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Should we mind if authorship is falsified?

In a typically thought-provoking piece, Louis Menand asks, “Should we mind if a book is a hoax?” In his article, Menand (whose father taught the best course I ever took at MIT, in which we learned that eternal vigilance is the price of liberty) focuses on imaginative literature written by white people but attributed to ethnic minorities. Or, more generally, comfortable people writing in the voices of the less comfortable (thus including, for example, fake Holocaust memoirists who make up their life stories but not their ancestries). His take on it is that there’s an oversupply of well-connected white folks who can pull off the conventions of literary writing, along with an unsatisfied demand for literature sharing the experience of people who’ve suffered. Put together the supply and demand and you get a black market.

Reading Menand’s article made me wonder if there’s anything similarly going on with scientific or scholarly writing. We do sometimes see plagiarism, but that’s more about taking credit for someone else’s work—plagiarism is what lazy and greedy people do—whereas Menand is talking about the opposite, people who do the work but don’t take the credit.

Does authorship matter at all?

For a scientific or scholarly article, what does verifiable authorship get you, the reader or consumer of research? A few things. In no particular order:

– The author is a real person who stands by the work and is thus using his or her reputation as a sort of collateral. In some sense, this works even when it doesn’t work: consider names such as Hauser, Bem, or Wansink where, at first the reputation bolstered the work’s believability, but then the weakness of the published work dragged down the reputation. Reputational inference goes both ways; recall the Lancet, the medical journal that’s published so many problematic papers that publication there can be a bit of a warning sign—maybe not so much as with PNAS or Psychological Science, but it’s a factor.

– Data and meta-data, description of experimental protocols, etc. There’s a real-life person and you can go to the real-life lab.

– Information about the authors can give a paper some street-cred. For example, remember that paper claiming that single women were 20 percentage points more likely to support Barack Obama during certain times of the month? That paper had both male and female authors. If all the authors were male, I wonder if it would’ve been considered too silly or too offensive to publish or to promote.

– Responsibility for errors. Sometimes a paper is presented as single-authored even though it is clearly the work of many people. When there’s an error, who’s to blame. It should be the author’s responsibility, but perhaps the error occurred in a part of the paper that the author did not actually write? It’s hard to know.

Summary

In the above discussion I’m purposely not considering issues of fairness, scholarly due process, etc. Setting all that aside, my focus here is on the way that falsification of authorship can directly reduce the usefulness of a published work of scholarship.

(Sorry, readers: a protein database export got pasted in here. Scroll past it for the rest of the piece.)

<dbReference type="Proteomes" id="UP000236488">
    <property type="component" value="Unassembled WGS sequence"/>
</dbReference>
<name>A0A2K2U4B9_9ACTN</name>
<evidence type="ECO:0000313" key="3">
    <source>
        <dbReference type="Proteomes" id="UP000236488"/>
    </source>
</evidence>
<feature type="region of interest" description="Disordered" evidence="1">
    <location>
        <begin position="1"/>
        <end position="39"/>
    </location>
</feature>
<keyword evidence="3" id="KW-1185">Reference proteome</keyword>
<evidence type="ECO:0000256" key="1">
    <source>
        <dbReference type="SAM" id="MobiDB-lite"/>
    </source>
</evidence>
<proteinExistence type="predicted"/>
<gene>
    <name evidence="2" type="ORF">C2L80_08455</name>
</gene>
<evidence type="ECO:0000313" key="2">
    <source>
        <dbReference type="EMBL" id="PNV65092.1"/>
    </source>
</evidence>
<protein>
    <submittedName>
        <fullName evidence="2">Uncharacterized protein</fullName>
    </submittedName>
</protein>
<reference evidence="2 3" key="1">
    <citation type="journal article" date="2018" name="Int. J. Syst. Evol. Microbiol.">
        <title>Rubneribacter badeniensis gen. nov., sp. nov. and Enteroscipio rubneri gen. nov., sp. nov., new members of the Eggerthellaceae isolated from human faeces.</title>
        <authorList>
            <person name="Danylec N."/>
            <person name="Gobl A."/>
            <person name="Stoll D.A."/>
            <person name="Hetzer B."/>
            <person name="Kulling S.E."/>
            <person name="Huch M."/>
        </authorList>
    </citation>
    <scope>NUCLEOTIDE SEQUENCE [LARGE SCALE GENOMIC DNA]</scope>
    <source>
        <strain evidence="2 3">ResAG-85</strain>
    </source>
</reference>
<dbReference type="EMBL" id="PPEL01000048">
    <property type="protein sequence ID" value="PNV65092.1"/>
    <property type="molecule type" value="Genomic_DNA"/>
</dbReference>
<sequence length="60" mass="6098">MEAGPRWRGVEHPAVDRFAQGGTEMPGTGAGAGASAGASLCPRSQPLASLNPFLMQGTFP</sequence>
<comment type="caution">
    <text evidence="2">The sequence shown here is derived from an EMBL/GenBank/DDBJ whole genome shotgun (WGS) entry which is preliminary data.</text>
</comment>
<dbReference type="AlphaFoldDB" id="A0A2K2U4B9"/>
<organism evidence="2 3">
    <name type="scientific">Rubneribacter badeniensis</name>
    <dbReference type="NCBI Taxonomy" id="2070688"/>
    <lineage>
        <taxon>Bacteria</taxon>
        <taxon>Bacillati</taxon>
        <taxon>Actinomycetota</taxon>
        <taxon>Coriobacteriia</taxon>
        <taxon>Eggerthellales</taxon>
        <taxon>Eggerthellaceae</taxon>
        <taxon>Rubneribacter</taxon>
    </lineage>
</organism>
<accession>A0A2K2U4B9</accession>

Remember how Basbøll and I discussed plagiarism as a statistical crime, based on the idea that plagiarism hides important information regarding the source and context of the copied work in its original form, information which can dramatically alter the statistical inferences made about the work?

Here I’m saying that this concern is more general, not just with plagiarism but with any misrepresentation of data and metadata, which includes authorship as well as details of how an experiment was carried out, what steps were done in data processing and analysis, and so on.

22 Comments

  1. gec says:

    I agree that authorship should be treated as part of This Complete Open Science Breakfast, though it’s also important to note that authorship and author ordering are treated differently in different fields. For example, the standard in the humanities and in psychology/econ is for a fairly small number of authors focusing on just those who were directly involved in writing the paper, whereas it is common for large physics collaborations to have dozens or more authors reflecting everyone who contributed to any stage of the project.

    Obviously, it would be nice to have more complete info on the contributions of specific authors given this diversity. Some journals have sections where you can delineate this, but I think it might be better to actually include it in the main body of the paper, e.g., “X and Y had the idea that it would be interesting to do….Z suggested that this manipulation would be a stronger test….” If nothing else, this would help avoid the clunky “science-sounding” prose in which many modern papers are mired.

    I want to conclude, though, with a personal experience regarding the informativeness of authorship. Personally, when I’ve submitted things that I legitimately worked on alone under just my name, the reviews tend to be much more condescending and less helpful than when more senior names are also present on the author list. Specifically, the reviewers end up saying fewer things about my paper and more things about general trends or approaches that are only tangentially related to what I actually did/wrote. I suspect that this is because these reviewers have very strong priors about “the kind of people that write papers” such that their minimal knowledge of me personally gets swamped by those priors. Of course, this is troubling in a larger sense because it suggests these reviewers are using authorship as practically the sole dimension of information for review, rather than the actual content of the material.

    • I promise as soon as 15000 economists build a money collider at a cost of $300B over 15 years, they’ll all want authorship on all the papers…